Footnotes:
  1. On שְׁוָא‎, the older and certainly the only correct form (as in Ben Asher), see Bather, ZDMG. 1895, p. 18, note 3, who compares Šewayya, the name of the Syriac accentual sign of similar form ־֔‎ (=Hebr. Zaqeph). The form שְׁבָא‎, customary in Spain since the time of Menaḥem b. Sarûq, is due to a supposed connexion with Aram. שְׁבָת‎ rest, and hence would originally have denoted only Šewâ quiescens, like the Arabic sukūn (rest). The derivation from שֵׁבָה‎, שִׁיבָה‎ (stem יָשַׁב‎, Levias, American Journ. of Philol., xvi. 28 ff.) seems impossible.
  2. The same occurs frequently also in the Greek and Latin transcriptions of Phoenician words, e.g. מְלָכָא‎ Malaga, גְּבוּלִים‎ gubulim (Schröder, Die phöniz. Spr., p. 139 ff.). Cf. the Latin augment in momordi, pupugi, with the Greek in τέτυφα, τετυμμένος, and the old form memordi.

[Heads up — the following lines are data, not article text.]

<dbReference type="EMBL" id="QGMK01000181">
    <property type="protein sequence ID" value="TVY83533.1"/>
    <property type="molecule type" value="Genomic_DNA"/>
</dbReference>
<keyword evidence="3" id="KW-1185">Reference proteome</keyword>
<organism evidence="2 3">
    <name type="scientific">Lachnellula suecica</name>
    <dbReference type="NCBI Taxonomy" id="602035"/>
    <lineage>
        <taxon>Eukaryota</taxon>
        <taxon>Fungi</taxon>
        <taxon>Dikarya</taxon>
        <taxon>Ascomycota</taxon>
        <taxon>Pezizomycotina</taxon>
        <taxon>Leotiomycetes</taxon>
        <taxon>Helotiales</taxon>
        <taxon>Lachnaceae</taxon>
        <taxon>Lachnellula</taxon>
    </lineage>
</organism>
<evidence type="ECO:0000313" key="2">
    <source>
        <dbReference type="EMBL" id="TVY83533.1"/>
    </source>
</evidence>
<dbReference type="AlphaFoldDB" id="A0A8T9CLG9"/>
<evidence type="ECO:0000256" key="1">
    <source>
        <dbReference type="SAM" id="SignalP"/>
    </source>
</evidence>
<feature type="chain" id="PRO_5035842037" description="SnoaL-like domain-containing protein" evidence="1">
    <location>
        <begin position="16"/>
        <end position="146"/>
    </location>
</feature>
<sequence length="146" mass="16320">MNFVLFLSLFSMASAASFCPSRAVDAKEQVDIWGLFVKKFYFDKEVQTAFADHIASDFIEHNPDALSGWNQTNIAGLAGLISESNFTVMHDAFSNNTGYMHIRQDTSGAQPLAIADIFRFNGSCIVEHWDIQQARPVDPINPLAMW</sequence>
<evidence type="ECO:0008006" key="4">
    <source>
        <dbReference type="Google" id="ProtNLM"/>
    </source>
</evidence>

3. See especially Yehuda Ḥayyûǵ, pp. 4 f. and 130 f. in Nutt’s edition (Lond. 1870), corresponding to p. 200 of the edition by Dukes (Stuttg. 1844); Ibn Ezra’s Ṣaḥoth, p. 3; Gesenius, Lehrgebäude der hebr. Sprache, p. 68. The Manuel du lecteur, mentioned above, §6b, also contains express rules for the various ways of pronouncing Šewâ mobile: so too the Dikduke ha-ṭeeamim, ed. by Baer and Strack, Lpz. 1879, p. 12 ff. Cf. also Schreiner, ZAW. vi. 236 ff.
  4. See Delitzsch, ‘Bemerkungen über masoretisch treue Darstellung des alttestam. Textes,’ in the Ztschr. f. luth. Theol. u. Kirche, vol. xxiv. 1863, p. 409 ff.
  5. On the uncertainty of the MSS. in some cases which come under a, see Minḥat shay (the Masoretic comm. in ed. Mant.) on Genesis 12:3 and Judges 7:6.
  6. Critical annotation: וּֽתֲבֻֿקְשִׁׄי‎ in Ezekiel 26:21 in Aleppo codex.—A. E. A.
  7. Ben-Asher requires ־ֲ‎ for ־ְ‎ (even for Šewâ quiescens) generally before a guttural or ר‎; hence Baer reads in 2 Samuel 15:5 בִּֽקַרָב־‎, Psalms 18:7 אֶֽקֲרָא‎; Psalms 49:15 לִֽשֲׁאוֹל‎; Psalms 65:5 תִּֽבֲחַר‎; Psalms 68:24 תִּֽמֲחַץ‎; Proverbs 30:17 תִּֽלֲעַג‎; Job 29:25 אֶֽבֲחַר‎; cf. Delitzsch, Psalms, 12:7, note.
  8. On ־ִיתְ‎ as an ending of the 2nd sing. fem. perf. Qal of verbs ל״ה‎, see §75m.